"Just what I need in this whole wide world. A stockbroker." Tolerance exhausted, I crossed my arms and glared at her. "Some friend you are. A stockbroker? My landlord's a stock..."

"Don't be so judgmental. You know, you're nothing but a hypocrite. You make all these sweaty sex-on-the-beach ads, and you don't even have sex anymore. Where do you get this stuff?"

"Sublimation, baby duck. It's all in the sublimation."

Cassie shook her head. "You're going to blow like Vesuvius one of these days. You're not safe to be around. Are you coming with me?"


"You'll be sorry. When you're dead and in hell, you'll wish you had those six years back."

"We'll talk about it then. I'm sure I'll see you there. They'll probably grill us on the same pitchfork, with my luck." Ostentatiously, I checked my watch again. "I've got work to do. Go without me. So long."

There was a long silence with no footsteps in it. I looked up. She was still there, and she was staring again.


"I wish I understood you better, Devvy."

"Don't get sentimental on me now. We've known each other too long. Go. Go to the Pig & Whistle. Don't forget to stop by the drugstore on the way. See you tomorrow."

Cassie left, muttering, and banged the door open on her way out.

At which point I switched off the desk lamp and turned to brood out the window for a while.


Cassie was my best friend, and she did understand me well enough. Within minutes of meeting me, she'd said once, she knew I had a big bad attitude and a big bad bark and no bite at all, and so, she'd said, we were going to get along perfectly, because she had the bite. (She was right.) She was too smart to sell advertising but liked the game too much not to. She also liked the thrill of any chase. And she liked me, so far as I knew, because I was always good for a verbal workout. Almost everyone else seemed to figure that because she was beautiful, she was fragile and about as bright as a firefly.

Beautiful, she was, not that I cared what she looked like, although if I'd had to describe her, I would have said that she had the face of a troublemaking angel. (She said I looked like my own evil twin, so you see why I qualify the "angel" part.) Men fell like dominoes at her feet, and Cassie adored dominoes. That probably was another reason why she liked me: I wasn't competition. She had more than a little trouble keeping female friends, and I figured that she was grateful for one ally among her kind. Even if that ally was me.

Why I wasn't competition was what she didn't understand. In truth, neither did I. Celibacy was just the best solution I could find for an insoluble problem.

It wasn't that I didn't have good reason for abstaining: It wasn't worth risking HIV for something that had never been any good anyway. In my experience, sex was overrated, to say the absolute least. I still felt that way. So did many of the women I knew. "Men," they'd say, resigned, disgusted. "Go figure."

Well, I had tried to figure. I had tried, period. But it was no use. Six years ago, I'd finally decided that men simply didn't work for me. I didn't hate them. I didn't want them exterminated. I just didn't want to date them anymore. Much less do anything more personal with them.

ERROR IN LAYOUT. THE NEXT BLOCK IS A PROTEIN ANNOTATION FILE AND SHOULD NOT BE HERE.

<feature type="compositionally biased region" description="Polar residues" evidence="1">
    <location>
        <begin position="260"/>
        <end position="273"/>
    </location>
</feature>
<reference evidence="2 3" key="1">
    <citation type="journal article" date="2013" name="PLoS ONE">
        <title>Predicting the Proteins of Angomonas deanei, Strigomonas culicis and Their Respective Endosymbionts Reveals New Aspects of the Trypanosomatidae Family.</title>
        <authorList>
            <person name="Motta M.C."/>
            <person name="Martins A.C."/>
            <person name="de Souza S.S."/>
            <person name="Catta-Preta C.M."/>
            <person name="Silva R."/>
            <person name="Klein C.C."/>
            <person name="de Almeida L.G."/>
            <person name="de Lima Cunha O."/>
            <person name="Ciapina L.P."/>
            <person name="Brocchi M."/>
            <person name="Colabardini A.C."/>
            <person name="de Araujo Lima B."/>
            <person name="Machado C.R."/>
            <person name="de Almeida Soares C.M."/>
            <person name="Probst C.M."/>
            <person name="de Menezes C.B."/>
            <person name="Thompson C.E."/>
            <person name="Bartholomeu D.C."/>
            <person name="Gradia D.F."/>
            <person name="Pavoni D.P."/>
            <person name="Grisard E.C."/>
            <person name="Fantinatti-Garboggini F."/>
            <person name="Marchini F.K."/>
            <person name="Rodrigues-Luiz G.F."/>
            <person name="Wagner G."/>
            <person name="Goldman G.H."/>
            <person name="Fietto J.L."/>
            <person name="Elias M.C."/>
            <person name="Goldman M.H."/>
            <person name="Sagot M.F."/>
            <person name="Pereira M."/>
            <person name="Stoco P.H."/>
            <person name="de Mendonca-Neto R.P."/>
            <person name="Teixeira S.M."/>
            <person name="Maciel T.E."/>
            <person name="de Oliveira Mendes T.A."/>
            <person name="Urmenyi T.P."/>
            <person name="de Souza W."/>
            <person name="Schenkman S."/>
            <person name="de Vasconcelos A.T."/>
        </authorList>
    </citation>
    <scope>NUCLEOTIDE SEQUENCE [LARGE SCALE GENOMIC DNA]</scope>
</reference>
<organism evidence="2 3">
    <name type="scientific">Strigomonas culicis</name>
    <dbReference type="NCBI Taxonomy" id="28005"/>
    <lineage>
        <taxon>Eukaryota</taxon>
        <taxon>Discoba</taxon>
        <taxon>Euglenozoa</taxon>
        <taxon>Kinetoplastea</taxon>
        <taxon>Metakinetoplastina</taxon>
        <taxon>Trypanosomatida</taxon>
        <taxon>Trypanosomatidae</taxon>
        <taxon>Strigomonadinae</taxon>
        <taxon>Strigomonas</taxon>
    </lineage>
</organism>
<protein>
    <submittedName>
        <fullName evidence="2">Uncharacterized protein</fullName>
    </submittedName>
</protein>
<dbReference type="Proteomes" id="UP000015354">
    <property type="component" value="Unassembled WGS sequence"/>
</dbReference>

But I wasn't interested in the alternative, either. Wasn't my style. And it was probably too late to cross that street anyway.

Not that I hadn't wondered about it from time to time, though. Given my work, I was forced into regular contact with models, some of whom were stunning, a few of whom even seemed to like me, and I'd sometimes idly wondered whether everything I'd heard about models was true. Still, I had a vague idea of what a Ms. Right might be, and she wouldn't be some vapid stick-thin GenX princess. She'd be a brunette (yes, I recognized the narcissism quotient in that), of my generation, with all kinds of IQ, with a certain sense of humor--and OK, dammit, with movie-star looks. Also, it would be best if she were wildly inappropriate and utterly inaccessible. Safest that way, you see.

But even more inappropriate and inaccessible, and much less safe, was the woman I'd been dreaming about for the past six weeks or so.

I'd dreamed, regularly and in color, ever since I could remember. Dreams in themselves were nothing new. Neither were nightmares, really. But these nightmares were different--not just regular, but nightly; not just color, but three-dimensional color; so real that I could swear I saw a shadow slipping out the window the split-second I woke up.

Some Dracula movie, I guessed, was making trouble in my subconscious for some reason. The events of the nightmares were always the same, and close enough to the films to give that theory credence: My room would fill up with fog, and then there would be a vampire in my bed. The fact that this vampire was a she, not a he, was a minor detail as far as I could tell; a bite in the neck was a bite in the neck.

And the fact that the dreams, perversely, were more than a little erotic was a fact that I didn't care to examine. Movies are supposed to turn people on. It wasn't my fault.